Yup, no vaccinations, covid tests, or even quarantine requirements.
Keep in mind that travel restrictions are not set in stone and can change at any moment. Therefore, I recommend you use an up-to-date COVID-19 tool to ensure you learn about the latest requirements.
Quick note: Keep in mind that general hygiene rules are still applicable. This includes wearing a mask, sanitizing, etc.
"So what is this "visa" I need to apply for?"
It's called the Swiss Schengen Visa or the Swiss Tourist Visa. But, no matter what you decide to call it, this is what allows you to enter the country for tourism and short business trips.
Not all nationals need to apply for a Swiss Schengen Visa to enter the country. For example, US citizens can enter Switzerland without applying for a visa. This is known as visa-free travel. Later in this post, I'll discuss who needs a visa more in-depth.
With the Switzerland Schengen Visa, you can visit the country for a maximum of 90 days within a 180-day period. Additionally, you can visit any one of the Schengen Member States. These Schengen States include:
Austria, Belgium, Czech Republic, Denmark, Estonia, Finland, France, Germany, Greece, Hungary, Iceland, Italy, Latvia, Liechtenstein, Lithuania, Luxembourg, Malta, Netherlands, Norway, Poland, Portugal, Slovakia, Slovenia, Spain, Sweden, and Switzerland (of course).
Quick note: When planning to visit other countries in the Schengen Zone, you'll need to indicate your travel plans within your application. Usually, you can submit a complete travel itinerary and cover letter (which indicates your travel plans).
Before I get to the actual application process, I will first answer some common questions I get about the Swiss Tourist Visa. If you already know the basics, feel free to jump to the required documents or the application process.
As I briefly mentioned earlier, some nationals don't need to apply for a visa when visiting Switzerland for up to 90 days. So before starting your application, you first need to determine if you need a visa to enter the country. I'll briefly discuss what nationals need a visa:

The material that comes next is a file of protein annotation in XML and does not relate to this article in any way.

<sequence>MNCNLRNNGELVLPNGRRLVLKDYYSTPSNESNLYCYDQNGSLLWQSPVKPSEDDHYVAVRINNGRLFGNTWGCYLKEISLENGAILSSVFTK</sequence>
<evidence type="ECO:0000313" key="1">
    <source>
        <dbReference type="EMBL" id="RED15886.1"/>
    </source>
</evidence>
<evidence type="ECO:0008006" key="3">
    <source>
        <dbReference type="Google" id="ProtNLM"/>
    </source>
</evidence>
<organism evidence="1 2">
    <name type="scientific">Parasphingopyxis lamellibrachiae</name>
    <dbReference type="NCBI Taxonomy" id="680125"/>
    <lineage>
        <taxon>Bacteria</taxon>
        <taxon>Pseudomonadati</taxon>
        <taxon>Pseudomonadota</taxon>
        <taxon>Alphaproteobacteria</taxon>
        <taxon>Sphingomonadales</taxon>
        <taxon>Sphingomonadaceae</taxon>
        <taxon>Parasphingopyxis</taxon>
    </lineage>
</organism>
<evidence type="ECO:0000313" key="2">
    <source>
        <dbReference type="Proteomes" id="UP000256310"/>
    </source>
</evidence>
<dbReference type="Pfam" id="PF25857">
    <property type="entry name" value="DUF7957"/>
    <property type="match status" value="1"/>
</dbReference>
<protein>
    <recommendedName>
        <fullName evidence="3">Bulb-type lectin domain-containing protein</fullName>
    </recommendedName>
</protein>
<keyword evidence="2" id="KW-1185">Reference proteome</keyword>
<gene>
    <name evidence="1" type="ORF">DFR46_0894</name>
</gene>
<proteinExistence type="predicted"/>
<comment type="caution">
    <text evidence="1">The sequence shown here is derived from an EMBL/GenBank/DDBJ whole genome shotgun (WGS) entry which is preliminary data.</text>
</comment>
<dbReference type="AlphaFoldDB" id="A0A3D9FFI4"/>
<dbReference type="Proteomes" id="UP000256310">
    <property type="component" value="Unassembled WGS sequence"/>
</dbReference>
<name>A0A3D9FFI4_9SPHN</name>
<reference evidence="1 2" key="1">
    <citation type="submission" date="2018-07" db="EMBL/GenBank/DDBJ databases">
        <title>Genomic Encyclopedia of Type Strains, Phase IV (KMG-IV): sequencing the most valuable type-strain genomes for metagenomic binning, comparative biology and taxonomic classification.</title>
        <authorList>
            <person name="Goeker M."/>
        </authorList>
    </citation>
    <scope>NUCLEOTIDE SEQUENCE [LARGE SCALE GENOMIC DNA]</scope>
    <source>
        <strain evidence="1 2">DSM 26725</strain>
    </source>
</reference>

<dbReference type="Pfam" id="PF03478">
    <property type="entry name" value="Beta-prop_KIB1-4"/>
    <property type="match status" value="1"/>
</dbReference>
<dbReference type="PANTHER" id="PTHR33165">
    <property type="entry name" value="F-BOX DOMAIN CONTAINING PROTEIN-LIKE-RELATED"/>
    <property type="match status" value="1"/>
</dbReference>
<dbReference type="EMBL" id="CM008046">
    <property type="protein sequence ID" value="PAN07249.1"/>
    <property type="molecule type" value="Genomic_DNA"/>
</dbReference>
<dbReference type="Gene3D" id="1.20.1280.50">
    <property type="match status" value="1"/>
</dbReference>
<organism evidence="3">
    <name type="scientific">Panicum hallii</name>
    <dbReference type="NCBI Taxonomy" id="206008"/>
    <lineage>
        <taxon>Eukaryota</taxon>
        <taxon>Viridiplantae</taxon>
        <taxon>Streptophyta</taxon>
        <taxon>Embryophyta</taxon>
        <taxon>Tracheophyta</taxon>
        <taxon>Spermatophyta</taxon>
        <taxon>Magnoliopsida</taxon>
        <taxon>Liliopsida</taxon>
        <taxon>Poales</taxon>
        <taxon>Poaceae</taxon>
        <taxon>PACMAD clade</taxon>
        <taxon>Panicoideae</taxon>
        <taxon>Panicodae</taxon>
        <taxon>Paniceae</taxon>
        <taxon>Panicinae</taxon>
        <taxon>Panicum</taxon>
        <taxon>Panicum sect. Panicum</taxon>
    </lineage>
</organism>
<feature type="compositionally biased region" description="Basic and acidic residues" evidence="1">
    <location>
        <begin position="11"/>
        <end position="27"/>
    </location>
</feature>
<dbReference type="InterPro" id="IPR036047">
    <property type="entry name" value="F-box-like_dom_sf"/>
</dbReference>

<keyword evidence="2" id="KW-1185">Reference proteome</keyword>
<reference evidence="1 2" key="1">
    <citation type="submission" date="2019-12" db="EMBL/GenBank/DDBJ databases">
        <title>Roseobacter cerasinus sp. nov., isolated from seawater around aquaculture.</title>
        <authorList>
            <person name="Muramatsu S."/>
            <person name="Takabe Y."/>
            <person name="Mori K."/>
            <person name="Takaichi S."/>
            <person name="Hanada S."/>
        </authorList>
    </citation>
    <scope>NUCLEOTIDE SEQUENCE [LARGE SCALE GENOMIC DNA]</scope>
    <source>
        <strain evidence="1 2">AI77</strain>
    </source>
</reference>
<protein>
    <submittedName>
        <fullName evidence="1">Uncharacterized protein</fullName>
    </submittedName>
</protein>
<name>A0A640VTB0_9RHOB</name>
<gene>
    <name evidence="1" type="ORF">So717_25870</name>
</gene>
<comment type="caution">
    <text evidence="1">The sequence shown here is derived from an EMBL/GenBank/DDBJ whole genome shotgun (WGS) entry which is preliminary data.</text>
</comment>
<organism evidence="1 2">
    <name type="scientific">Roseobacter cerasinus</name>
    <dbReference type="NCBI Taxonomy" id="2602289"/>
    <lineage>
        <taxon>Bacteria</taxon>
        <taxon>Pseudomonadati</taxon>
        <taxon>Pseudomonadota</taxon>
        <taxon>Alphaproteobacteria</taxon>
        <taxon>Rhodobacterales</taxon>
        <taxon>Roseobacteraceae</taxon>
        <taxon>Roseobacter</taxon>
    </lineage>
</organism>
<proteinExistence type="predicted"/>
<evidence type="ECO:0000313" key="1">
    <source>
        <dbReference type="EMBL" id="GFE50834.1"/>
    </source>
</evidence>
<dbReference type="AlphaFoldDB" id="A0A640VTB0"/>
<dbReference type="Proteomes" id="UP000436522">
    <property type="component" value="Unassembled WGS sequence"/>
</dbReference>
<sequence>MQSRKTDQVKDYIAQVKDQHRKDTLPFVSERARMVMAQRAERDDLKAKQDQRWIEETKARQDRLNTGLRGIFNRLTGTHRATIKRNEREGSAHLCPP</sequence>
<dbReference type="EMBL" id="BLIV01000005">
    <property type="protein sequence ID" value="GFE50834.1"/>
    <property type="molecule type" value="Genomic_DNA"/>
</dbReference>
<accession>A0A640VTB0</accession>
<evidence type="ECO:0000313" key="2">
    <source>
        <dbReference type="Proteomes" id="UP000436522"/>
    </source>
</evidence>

I know I haven't covered each country in the world. But don't worry. You can check if citizens from your country need a visa to visit Switzerland here.
It's best to start your visa application as early as possible.
To ensure you leave enough time for the application process, visa processing time, and any unforeseen circumstances (like an incomplete application, delayed visa processing times, etc.).
The earliest you can apply for your visa is 3 months before your travel date.
Typically, you'll need to apply at your local Swiss Embassy or Consulates. However, in some cases, Embassies outsource their visa services to authorized Visa Application centers. Therefore, always check at your local Embassy where you should apply for your visa. Alternatively, you can use Atlys to apply for your visa.
US citizens can apply at the following locations.
Quick note: Sometimes, your home country might not have a Swiss Consular or Embassy. In these cases, you need to apply at a Schengen Country's Embassy that represents Switzerland in your home country. You can check what Swiss representatives are in your home country here.
For the Switzerland Tourist Visa, the visa fees are as follow:
Quick note: In the event of currency rate fluctuations, the Swiss representation maintains the right to adjust the charged amounts at any moment.
According to the government website, the processing time for a visa application varies case by case. Generally, it takes around 10 - 15 business days to process your visa.
Keep in mind that a few things can delay the visa processing time. These include:
A mandatory requirement of the Switzerland Schengen Visa is that you prove you have the financial means to support yourself during your visit. With that said, according to the Swiss Aliens Act of 16 December 2005 (RS 142.20), you'll need to have a minimum amount of 92.34€/day (100 CHF).